A very common injury that occurs in many sports, and also as a result of trips and falls in elderly people, is a fractured collar bone.
The collar bone is the thin bone that runs from the shoulder to the top of the sternum (breast bone). When someone falls, it’s an automatic reaction to put their arm out to break the impact of the fall. This sends a shock wave up the arm to the collar bone, which takes the full force of the impact and often breaks as a result.
So, what do you do if someone has broken their collar bone?
How to Spot a Fractured Collar Bone
There are a number of key things that all help to confirm that a bone has been fractured:
• Pain and swelling
• A swelling or strange shape beneath the skin
• A visible piece of bone piercing the skin
• Difficult moving
• Crepitus (a grating sound when the bone is moved)
• The person will likely be in shock
Any or all of the above signs indicate a fracture.
What To Do
Your first action should be to call an ambulance.
If you can see bone piercing the skin, use a sterile dressing to cover the wound. Use sticky tape or a bandage to secure the dressing. Apply gentle pressure around the bone (not directly onto it) to control bleeding. Encourage the casualty to hold their arm with the elbow bent to ease the strain on the collar bone. If possible, tuck the arm into the casualty’s jacket or shirt to support it.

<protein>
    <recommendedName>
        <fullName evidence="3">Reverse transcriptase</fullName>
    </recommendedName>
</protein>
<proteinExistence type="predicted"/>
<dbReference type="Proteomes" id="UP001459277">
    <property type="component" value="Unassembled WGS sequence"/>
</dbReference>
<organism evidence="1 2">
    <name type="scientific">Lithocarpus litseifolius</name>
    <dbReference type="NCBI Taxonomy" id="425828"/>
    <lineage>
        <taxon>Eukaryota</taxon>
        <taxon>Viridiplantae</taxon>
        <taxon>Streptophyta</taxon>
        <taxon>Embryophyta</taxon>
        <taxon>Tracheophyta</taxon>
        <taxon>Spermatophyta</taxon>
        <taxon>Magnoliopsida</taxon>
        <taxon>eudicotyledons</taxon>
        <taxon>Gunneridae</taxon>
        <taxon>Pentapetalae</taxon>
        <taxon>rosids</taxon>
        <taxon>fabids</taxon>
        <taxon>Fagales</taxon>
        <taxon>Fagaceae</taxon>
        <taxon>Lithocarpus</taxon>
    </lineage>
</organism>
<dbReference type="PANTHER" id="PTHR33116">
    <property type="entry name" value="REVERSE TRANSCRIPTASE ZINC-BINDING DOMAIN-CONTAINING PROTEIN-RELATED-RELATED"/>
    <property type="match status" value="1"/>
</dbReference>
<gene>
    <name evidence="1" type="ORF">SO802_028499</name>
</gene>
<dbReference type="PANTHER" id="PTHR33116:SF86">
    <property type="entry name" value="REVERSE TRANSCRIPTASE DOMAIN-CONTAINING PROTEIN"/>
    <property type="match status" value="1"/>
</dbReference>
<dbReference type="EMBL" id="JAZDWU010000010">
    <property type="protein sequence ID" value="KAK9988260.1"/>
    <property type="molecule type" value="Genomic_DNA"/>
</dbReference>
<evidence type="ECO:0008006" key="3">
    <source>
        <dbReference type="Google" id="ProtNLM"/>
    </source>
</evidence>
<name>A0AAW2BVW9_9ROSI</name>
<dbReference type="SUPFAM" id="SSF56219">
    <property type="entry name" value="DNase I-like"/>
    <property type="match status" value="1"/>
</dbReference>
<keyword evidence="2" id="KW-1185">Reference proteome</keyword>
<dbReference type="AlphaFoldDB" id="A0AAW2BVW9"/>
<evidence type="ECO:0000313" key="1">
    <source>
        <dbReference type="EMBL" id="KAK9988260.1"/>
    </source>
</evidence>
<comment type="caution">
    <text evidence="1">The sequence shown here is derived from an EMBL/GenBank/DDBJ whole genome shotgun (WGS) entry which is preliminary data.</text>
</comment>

Unless it is necessary to move the casualty to a place of safety, keep them still and if possible get them to sit down. Be aware that a traumatic accident resulting in a fracture often results in shock, which can be life-threatening. Keep the casualty warm and reassure them that help is on its way.
Monitor the casualty for responsiveness. If they lose consciousness, place them in the recovery position and keep monitoring their breathing until professional help arrives.
Learn First Aid for Any Emergency
The above basic guidelines would enable you to help someone who had sustained a fractured collar bone. If you have the opportunity to do so, it’s a good idea to attend a first aid training course, especially if you participate regularly in sports, such as horse riding, mountain biking or climbing, or if you work in an industry where falls could occur.